"The deans of the nation's top public health schools sent a letter to President Obama on Monday condemning the Central Intelligence Agency's use of a vaccination campaign ruse in the hunt for Osama bin Laden," the New York Times reports, noting, "The letter was signed by deans at Columbia, Harvard, Johns Hopkins and nine other universities." According to the newspaper, "[t]he CIA has admitted hiring a Pakistani doctor to give out hepatitis B vaccine, apparently in an effort to get DNA samples from the compound that it suspected was Bin Laden's hide-out," which "has caused a severe backlash against vaccination in Pakistan" (McNeil, 1/7).
"Last year, [the Taliban] said that it would block the immunization process until the U.S. halted its drone attack on prominent Taliban leaders," Deutsche Wells writes. "In the last month alone, 16 health workers, who were on a door-to-door campaign to immunize children against polio, have been killed in Pakistan," the news service notes, adding, "The attacks come with a high price for health in Pakistan" (Bleiker, 7/1). "Security concerns look set to hamper efforts to deliver aid, and eradicate polio in particular," IRIN reports, adding, "In 2011, Pakistan had 198 cases -- more than anywhere else in the world, according to WHO" (1/7).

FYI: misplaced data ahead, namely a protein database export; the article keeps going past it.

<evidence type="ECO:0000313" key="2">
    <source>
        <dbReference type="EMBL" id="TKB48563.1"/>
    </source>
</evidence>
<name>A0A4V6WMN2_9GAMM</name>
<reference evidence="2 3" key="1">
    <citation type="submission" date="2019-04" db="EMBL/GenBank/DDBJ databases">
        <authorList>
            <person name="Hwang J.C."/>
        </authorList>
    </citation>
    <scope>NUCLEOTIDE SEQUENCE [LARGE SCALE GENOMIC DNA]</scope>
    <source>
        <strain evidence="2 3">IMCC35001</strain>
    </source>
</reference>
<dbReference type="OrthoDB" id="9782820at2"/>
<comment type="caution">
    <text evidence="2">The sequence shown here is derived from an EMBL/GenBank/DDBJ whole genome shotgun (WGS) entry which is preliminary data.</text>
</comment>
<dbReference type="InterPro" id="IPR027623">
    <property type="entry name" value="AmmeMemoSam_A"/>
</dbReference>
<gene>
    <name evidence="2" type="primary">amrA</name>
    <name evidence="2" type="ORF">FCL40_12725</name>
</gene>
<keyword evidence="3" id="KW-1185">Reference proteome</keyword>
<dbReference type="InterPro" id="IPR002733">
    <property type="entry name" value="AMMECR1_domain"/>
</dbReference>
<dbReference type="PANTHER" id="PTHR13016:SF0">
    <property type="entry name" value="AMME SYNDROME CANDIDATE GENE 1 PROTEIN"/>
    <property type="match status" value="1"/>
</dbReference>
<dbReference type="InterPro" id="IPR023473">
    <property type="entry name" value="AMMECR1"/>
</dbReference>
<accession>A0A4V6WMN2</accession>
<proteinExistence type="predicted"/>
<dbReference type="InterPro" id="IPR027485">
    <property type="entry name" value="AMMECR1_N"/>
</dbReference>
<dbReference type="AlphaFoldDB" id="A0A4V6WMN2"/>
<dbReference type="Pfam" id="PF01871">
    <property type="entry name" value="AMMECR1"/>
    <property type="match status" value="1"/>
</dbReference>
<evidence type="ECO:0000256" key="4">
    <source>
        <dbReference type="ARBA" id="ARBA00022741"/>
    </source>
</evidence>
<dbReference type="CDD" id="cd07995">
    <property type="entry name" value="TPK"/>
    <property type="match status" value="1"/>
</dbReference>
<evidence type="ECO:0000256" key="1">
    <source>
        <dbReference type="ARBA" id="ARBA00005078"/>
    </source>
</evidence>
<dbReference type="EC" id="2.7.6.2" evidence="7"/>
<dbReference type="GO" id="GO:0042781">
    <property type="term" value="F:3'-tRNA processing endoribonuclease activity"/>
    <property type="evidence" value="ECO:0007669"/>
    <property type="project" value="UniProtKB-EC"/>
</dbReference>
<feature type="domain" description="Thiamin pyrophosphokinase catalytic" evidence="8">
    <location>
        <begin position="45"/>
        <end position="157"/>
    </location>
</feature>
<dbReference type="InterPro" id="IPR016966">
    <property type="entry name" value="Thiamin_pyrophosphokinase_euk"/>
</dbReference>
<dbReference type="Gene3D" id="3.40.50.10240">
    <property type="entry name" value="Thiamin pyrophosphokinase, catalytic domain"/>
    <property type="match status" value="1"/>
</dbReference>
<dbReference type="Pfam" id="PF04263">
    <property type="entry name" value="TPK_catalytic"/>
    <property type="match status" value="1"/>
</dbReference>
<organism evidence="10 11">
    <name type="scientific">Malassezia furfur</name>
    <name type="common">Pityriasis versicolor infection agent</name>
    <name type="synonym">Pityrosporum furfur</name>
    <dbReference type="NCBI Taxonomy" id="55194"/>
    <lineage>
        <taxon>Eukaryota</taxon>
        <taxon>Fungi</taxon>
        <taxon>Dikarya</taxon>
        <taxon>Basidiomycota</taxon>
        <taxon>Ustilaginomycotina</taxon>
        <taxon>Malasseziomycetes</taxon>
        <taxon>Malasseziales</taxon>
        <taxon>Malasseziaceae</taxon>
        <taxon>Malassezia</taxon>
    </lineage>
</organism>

This article was reprinted from kaiserhealthnews.org with permission from the Henry J. Kaiser Family Foundation. Kaiser Health News, an editorially independent news service, is a program of the Kaiser Family Foundation, a nonpartisan health care policy research organization unaffiliated with Kaiser Permanente.